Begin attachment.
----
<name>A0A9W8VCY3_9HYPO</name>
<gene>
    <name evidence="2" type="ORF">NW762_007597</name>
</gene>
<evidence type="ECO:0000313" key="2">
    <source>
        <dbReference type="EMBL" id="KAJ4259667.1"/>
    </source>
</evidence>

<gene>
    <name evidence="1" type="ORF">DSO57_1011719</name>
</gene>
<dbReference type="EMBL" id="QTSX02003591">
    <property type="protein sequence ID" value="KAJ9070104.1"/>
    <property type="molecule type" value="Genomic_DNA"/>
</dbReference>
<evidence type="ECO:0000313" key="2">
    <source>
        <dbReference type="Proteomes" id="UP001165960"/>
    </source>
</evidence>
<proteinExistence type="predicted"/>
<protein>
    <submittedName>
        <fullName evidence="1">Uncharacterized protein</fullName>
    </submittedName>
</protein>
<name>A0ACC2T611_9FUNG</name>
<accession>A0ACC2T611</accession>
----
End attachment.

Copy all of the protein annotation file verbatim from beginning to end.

<name>A0A9W8VCY3_9HYPO</name>
<gene>
    <name evidence="2" type="ORF">NW762_007597</name>
</gene>
<evidence type="ECO:0000313" key="2">
    <source>
        <dbReference type="EMBL" id="KAJ4259667.1"/>
    </source>
</evidence>

<gene>
    <name evidence="1" type="ORF">DSO57_1011719</name>
</gene>
<dbReference type="EMBL" id="QTSX02003591">
    <property type="protein sequence ID" value="KAJ9070104.1"/>
    <property type="molecule type" value="Genomic_DNA"/>
</dbReference>
<evidence type="ECO:0000313" key="2">
    <source>
        <dbReference type="Proteomes" id="UP001165960"/>
    </source>
</evidence>
<proteinExistence type="predicted"/>
<protein>
    <submittedName>
        <fullName evidence="1">Uncharacterized protein</fullName>
    </submittedName>
</protein>
<name>A0ACC2T611_9FUNG</name>
<accession>A0ACC2T611</accession>